Chapter 146835337

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Chapter NumberIII
Chapter Title
Chapter Urlhttp://nla.gov.au/nla.news-article146835337
Full Date1891-06-04
Page Number1
Corrections0
Word Count625
IllustratedN
Last Corrected0000-00-00
Newspaper TitleThe Narracoorte Herald (SA : 1875 - 1954)
Trove TitleO'Neil M'Darragh, the Irish Detective; or, The Strategy of a Brave Man
article text

CILLPTlftj III.

Tba deteetivi ihen-£eked'a great many questions, all of which/were promptly an swered. | v

A fsw moments later be departed.

Tfeateame night, following the Interview above mentioned,•& plain, farmer-like-lcok ing man might have been seen standing at the station at Ivedfern..

The old farmer eeemea to be deeply im mersed in the columns of an eveniDg paper, although he would uormnd then look up as the station room door ;<opened and admitted additional passfnfrt-rp;

An old lady sitting ndar asked one of the parsing train men what time the train wouid start. , ' ~j

" In about half was the answer. At the same moment as the old lady asked this question a gentleman entered the sitting

room.

As usual, the old! farmer looked np and surveyed bim as he ehtered, and the same instant a close obseiyer;inight fctve noticed a singular look of intelligence illumine the old man's eyes.

The passenger who bad entered was an ordinary man when subjected to a merely casual glance, but a closer Btudy reveled to a practical eye indications of cunning adroit ness— a dogg -d sort of courage of the most marked kind.

The train was at length made up, and the passengers were ordered to get aboard.

Tbe passenger wboiji the old man bad been watohiugdid not obey the summons, but re tained his peat. ;;

Ten minutes passed,\.and tbe usual scenes incident to the departura c-f a train fol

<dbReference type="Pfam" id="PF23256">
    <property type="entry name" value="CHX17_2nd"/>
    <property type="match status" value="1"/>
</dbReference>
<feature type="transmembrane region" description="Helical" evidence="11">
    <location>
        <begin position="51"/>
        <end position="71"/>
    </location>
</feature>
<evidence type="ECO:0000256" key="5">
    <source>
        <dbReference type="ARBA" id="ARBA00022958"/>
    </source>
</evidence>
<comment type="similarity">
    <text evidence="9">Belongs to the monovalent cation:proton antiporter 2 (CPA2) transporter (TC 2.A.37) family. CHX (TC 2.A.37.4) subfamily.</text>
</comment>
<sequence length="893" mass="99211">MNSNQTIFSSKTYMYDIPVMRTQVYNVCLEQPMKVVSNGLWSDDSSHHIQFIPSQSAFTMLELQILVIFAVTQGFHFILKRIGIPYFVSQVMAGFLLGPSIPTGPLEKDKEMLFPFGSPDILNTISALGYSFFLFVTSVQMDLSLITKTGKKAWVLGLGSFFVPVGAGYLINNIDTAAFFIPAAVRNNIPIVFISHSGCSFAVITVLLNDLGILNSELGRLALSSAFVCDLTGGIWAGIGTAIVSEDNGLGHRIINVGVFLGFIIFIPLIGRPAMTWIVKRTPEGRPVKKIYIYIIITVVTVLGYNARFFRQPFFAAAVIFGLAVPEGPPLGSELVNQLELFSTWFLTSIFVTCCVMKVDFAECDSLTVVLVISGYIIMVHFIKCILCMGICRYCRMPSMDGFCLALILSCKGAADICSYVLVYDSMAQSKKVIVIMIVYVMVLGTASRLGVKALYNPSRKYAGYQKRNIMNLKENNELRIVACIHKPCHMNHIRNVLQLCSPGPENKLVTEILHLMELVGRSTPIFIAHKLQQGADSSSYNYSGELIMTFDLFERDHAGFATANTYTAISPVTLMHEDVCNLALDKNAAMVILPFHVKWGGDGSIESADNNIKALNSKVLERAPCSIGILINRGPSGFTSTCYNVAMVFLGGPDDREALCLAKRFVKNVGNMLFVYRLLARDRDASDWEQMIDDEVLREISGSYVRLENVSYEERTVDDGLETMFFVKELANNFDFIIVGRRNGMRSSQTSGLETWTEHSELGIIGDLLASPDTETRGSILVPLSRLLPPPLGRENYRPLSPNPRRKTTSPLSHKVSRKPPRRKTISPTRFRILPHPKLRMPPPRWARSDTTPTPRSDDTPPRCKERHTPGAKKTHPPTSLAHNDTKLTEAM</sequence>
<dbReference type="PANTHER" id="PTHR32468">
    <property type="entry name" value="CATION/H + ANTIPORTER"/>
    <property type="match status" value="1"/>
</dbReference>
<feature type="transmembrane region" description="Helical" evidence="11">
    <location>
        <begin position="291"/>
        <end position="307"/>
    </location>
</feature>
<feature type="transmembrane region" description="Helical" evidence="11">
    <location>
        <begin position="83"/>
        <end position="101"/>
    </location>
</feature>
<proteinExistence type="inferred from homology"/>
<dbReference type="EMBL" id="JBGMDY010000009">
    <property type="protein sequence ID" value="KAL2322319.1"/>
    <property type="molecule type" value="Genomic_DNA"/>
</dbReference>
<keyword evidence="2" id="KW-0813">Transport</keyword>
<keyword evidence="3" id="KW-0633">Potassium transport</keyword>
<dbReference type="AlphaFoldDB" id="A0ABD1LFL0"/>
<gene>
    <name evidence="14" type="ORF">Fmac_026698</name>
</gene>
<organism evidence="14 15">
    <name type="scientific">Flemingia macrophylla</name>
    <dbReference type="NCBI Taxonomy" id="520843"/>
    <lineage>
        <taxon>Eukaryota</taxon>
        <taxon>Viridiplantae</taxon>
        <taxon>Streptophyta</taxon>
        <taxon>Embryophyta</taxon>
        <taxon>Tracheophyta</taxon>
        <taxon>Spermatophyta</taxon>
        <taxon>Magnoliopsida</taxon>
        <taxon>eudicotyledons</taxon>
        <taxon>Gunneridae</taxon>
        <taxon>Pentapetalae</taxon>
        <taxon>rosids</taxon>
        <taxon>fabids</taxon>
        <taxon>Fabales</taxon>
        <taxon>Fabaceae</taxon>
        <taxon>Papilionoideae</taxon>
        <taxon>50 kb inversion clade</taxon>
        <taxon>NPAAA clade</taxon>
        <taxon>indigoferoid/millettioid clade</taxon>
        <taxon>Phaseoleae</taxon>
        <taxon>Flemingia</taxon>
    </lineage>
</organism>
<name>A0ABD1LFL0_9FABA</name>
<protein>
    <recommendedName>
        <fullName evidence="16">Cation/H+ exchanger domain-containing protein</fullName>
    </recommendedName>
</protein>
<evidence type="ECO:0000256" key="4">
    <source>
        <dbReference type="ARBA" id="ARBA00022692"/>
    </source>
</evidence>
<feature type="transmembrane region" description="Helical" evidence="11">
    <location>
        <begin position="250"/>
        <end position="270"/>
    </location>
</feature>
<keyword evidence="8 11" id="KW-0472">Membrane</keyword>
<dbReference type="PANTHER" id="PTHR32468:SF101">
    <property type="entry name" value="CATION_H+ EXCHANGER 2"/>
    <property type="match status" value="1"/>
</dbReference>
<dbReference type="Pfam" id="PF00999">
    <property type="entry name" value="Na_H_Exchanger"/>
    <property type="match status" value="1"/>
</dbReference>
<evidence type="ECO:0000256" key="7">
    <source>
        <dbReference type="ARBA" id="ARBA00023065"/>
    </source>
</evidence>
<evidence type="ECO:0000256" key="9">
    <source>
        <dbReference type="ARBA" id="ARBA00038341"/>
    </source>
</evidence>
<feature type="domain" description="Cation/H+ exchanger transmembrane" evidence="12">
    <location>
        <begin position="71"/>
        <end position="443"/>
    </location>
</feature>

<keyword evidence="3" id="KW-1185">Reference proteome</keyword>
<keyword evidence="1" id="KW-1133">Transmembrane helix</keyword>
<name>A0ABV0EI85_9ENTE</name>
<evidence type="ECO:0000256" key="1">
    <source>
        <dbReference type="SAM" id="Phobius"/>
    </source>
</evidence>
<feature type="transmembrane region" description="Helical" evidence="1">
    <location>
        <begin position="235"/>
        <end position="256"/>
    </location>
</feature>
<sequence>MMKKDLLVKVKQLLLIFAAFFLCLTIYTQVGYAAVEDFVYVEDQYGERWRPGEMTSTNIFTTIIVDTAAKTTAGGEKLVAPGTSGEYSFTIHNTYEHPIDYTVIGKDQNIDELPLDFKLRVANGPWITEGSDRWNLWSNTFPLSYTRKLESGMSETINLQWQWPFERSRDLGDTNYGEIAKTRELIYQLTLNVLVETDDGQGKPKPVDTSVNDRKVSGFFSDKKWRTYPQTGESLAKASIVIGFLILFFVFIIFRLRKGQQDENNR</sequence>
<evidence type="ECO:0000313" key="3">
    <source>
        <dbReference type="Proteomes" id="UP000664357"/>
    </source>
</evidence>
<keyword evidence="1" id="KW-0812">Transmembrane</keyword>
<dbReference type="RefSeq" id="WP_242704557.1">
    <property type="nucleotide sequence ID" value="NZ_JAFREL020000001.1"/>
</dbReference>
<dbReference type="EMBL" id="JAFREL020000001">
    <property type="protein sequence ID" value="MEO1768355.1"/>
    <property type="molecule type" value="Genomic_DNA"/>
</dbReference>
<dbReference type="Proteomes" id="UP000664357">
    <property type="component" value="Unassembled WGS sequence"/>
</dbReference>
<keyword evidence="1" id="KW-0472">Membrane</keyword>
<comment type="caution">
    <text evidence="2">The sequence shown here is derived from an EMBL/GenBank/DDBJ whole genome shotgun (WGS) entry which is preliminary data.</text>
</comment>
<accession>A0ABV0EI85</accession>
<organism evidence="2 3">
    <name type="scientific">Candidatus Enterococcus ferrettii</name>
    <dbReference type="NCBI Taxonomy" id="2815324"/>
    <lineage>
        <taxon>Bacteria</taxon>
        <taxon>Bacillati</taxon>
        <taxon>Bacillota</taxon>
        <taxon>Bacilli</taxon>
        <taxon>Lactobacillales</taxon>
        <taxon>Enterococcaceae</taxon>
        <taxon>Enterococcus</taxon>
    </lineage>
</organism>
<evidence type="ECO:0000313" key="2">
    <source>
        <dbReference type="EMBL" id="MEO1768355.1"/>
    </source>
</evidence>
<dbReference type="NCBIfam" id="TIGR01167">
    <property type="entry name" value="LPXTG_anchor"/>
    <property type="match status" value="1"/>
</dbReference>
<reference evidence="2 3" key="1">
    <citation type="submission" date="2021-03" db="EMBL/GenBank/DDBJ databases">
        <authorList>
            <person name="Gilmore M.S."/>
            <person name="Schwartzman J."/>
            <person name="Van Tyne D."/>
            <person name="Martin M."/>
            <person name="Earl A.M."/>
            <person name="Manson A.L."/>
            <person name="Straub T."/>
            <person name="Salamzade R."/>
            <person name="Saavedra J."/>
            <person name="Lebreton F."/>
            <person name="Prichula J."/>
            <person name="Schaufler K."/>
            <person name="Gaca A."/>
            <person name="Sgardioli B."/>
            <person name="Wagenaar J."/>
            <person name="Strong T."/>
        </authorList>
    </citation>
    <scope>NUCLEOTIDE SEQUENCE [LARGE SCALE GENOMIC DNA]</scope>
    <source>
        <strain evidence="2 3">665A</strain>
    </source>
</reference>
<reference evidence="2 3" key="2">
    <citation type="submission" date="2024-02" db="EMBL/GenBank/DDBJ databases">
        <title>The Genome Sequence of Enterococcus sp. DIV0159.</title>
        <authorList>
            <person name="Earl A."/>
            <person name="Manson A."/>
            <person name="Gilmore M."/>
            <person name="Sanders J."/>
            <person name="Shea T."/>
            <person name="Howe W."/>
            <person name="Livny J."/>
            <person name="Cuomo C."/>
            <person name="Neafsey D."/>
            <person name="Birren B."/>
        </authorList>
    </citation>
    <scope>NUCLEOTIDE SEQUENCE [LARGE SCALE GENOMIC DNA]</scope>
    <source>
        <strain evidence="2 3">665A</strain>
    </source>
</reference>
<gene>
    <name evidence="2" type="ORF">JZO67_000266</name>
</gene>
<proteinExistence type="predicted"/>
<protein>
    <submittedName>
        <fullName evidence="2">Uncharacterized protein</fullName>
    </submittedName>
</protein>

lowed. i

The passenger with ' the steel gray eyes still kept his seat, while tbeold farmer, how ever, left the sitiiDgiorm, and passed out upon thcplatferra. :

The latter m^ved'" along lost in deep thought. The innocent lock had fled from his face and had been followed by an ex pression of thoughtful intelligence.

When beyond sight and hearing, the teem ing old former muttered in a low voice :

" That phase of tbomatter is settled. That men has the face cf a.murderer. He'd slop st, nothing to carry a point, and I feci satisfied now .tbst my tracking wilt sot bo to discover the living, but rather the running down of a criminal."

Another train was to start an hour

later than the one which had just left the

station.

The detective determined to wait and watch ; he bad an ilea that something might turn up.

He knew well that the man, Jonathan Tur ner, bad some object in waiting.

The passenger whom the detective hod been watching was tbe guardian of Miss Dawson, and his p.amo was Turner.

The detective had visited the station for the purpose of seeing the man, and so trained were his powers of obeei virion, that

guide but a girl's disconnected de

willi no i

sen'ptica, he was able to recognise bim at a glance.

O'Neil M'Darragb had his soul in his work

now.

Since bis interview with Miss Dawson, tbe

detective had visited the o.;fiic-boy employed j by the missing man.

From the lad he ascertained the following

fact:

i The young lawyer informed the youth i that ho could hava a vioation for tsn days, ! as his master would be absent from tbe city

for that length o! time."; ]

Harry Trendall had been very peculiar j in his instructions, and had bid the lad ! good-bye in a cheerful manner, and kad left i the Gflic?. about half past three o'clock. j

Here was a discrepancy. i In his note the young lover had said { that he would leave Sydney in tbe 3 20

train.

is vrould take him an hour to reach the station from his office, and yet he had vrrit ir.n that be wouldler.vs by a train eierting ten minutes odors liim. (jv> be cqjjixxcjso)